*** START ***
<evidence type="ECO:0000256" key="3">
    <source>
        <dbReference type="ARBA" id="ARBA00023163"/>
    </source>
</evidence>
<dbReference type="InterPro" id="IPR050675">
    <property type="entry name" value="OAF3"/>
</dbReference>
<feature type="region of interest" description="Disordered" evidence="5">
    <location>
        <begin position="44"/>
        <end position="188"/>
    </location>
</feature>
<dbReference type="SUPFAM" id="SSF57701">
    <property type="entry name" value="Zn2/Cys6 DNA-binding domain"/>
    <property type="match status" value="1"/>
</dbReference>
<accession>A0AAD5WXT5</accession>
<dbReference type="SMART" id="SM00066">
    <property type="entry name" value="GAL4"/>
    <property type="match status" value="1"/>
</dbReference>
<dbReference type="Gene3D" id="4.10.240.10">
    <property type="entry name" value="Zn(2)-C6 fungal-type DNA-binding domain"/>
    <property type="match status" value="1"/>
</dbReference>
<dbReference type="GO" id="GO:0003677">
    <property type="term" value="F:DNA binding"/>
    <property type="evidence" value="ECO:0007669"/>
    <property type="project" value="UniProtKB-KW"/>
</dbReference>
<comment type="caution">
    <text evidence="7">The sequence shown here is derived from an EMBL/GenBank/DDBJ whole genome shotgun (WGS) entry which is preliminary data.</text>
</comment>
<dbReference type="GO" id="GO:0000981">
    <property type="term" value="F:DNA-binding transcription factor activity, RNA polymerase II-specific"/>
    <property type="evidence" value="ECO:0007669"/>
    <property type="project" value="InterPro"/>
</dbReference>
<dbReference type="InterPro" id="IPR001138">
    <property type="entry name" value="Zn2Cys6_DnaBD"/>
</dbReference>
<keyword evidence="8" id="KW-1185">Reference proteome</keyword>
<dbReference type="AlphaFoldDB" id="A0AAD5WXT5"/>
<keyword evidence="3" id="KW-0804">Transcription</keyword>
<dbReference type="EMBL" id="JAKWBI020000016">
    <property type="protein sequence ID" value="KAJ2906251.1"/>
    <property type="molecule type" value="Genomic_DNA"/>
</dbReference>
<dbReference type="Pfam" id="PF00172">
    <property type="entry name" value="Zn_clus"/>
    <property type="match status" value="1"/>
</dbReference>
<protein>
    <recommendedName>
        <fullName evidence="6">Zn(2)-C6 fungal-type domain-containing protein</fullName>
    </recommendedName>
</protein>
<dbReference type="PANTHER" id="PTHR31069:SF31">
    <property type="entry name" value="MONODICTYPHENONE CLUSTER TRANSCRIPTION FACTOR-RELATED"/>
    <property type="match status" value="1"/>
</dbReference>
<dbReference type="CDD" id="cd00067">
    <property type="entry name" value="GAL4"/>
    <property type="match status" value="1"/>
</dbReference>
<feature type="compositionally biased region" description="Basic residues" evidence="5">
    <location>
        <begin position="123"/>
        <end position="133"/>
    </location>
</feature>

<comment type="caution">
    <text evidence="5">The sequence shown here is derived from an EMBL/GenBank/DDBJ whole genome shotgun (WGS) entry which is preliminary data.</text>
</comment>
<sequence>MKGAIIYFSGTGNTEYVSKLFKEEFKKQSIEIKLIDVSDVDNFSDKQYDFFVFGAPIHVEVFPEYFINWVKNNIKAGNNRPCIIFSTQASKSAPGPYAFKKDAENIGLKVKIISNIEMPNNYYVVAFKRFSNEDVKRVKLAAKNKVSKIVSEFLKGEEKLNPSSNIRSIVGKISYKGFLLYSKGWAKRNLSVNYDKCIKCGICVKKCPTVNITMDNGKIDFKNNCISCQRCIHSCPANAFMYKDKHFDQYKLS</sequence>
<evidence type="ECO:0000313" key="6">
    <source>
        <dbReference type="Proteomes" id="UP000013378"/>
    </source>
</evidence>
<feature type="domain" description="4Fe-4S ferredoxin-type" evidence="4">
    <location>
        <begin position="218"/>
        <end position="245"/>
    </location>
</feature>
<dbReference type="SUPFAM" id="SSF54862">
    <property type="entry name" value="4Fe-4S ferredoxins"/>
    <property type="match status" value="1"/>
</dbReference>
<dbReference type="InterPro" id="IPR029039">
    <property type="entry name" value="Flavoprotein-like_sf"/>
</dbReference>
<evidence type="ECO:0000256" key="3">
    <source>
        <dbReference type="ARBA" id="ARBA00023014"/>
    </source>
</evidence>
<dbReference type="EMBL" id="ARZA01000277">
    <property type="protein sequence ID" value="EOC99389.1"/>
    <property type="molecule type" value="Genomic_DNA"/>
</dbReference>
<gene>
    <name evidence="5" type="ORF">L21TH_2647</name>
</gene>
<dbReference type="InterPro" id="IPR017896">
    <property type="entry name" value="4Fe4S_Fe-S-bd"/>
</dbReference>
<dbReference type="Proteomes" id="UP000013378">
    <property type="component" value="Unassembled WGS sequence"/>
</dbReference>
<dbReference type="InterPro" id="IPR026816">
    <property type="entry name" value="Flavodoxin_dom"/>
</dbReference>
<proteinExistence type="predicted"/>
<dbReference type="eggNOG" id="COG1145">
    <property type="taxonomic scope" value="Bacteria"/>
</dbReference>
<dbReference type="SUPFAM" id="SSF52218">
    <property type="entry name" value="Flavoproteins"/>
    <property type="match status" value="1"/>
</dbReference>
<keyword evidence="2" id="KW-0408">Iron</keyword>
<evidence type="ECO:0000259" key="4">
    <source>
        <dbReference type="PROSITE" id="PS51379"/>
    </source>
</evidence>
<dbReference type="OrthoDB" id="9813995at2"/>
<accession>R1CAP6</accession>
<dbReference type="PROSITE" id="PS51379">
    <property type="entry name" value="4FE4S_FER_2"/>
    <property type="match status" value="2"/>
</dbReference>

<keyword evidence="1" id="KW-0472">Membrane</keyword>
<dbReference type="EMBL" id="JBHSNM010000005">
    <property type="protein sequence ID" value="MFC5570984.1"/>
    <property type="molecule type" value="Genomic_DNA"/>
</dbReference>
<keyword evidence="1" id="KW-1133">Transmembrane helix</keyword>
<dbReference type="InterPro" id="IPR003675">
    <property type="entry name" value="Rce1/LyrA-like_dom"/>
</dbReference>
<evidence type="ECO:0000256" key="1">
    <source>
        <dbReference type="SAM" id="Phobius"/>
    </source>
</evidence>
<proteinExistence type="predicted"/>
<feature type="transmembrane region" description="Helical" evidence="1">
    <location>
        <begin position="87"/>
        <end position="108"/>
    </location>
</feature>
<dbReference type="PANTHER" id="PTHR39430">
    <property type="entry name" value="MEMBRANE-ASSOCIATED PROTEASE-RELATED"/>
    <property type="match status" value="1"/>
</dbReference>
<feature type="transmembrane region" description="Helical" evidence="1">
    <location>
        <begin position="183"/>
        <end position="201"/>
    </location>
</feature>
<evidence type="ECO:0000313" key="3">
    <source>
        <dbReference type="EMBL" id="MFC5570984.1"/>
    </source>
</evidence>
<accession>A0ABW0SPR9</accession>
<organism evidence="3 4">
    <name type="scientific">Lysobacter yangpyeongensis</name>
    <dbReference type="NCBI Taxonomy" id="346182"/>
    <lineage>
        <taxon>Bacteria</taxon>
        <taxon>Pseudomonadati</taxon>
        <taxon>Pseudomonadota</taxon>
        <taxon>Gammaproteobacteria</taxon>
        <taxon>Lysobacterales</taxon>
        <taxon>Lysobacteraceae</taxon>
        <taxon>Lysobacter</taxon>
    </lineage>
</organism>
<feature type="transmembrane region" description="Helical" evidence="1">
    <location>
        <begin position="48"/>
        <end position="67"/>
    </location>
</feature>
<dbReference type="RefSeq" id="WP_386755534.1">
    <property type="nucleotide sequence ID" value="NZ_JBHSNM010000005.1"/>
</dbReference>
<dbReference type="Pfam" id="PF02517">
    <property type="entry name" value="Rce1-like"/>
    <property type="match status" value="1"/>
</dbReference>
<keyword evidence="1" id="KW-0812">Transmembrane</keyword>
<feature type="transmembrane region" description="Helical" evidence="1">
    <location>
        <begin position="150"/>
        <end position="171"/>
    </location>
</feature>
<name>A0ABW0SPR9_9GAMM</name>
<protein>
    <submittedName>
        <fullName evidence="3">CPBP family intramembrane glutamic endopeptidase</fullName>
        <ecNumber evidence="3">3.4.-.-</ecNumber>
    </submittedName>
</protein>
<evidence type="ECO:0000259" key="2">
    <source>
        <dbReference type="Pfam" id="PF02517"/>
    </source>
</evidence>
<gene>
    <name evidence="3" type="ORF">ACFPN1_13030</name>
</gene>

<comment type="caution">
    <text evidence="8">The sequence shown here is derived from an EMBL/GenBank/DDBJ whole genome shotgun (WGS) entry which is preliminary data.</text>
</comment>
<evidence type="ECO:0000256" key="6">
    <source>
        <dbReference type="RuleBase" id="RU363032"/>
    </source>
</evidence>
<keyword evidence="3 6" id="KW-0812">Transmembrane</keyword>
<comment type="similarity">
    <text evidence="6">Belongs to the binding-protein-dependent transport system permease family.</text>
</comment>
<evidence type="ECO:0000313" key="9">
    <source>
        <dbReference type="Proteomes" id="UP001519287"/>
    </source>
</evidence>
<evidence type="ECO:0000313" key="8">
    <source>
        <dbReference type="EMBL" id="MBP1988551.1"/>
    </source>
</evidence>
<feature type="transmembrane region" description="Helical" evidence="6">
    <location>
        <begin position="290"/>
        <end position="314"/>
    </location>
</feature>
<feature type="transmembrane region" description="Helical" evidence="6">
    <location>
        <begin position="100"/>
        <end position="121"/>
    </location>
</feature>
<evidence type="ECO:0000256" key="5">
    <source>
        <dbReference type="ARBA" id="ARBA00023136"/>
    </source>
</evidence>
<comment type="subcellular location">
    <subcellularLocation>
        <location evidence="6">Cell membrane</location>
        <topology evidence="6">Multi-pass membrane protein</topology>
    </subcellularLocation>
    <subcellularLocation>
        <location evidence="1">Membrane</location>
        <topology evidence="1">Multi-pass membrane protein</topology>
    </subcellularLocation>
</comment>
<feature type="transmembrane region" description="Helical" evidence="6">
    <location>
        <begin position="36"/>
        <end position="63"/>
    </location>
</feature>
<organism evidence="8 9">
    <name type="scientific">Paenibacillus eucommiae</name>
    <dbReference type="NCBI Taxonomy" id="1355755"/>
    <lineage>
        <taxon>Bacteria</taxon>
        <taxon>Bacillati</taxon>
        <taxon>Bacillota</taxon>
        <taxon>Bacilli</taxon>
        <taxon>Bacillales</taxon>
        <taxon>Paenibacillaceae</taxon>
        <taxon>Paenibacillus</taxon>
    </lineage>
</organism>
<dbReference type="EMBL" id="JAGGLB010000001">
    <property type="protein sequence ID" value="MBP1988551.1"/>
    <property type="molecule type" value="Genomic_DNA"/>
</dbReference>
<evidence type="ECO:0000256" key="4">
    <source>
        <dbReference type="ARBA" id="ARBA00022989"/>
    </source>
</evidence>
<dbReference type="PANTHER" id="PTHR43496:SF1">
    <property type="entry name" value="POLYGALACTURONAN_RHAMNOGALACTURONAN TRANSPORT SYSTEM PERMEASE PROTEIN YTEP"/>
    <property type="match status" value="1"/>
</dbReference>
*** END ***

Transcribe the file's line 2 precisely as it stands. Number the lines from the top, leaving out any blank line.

    <source>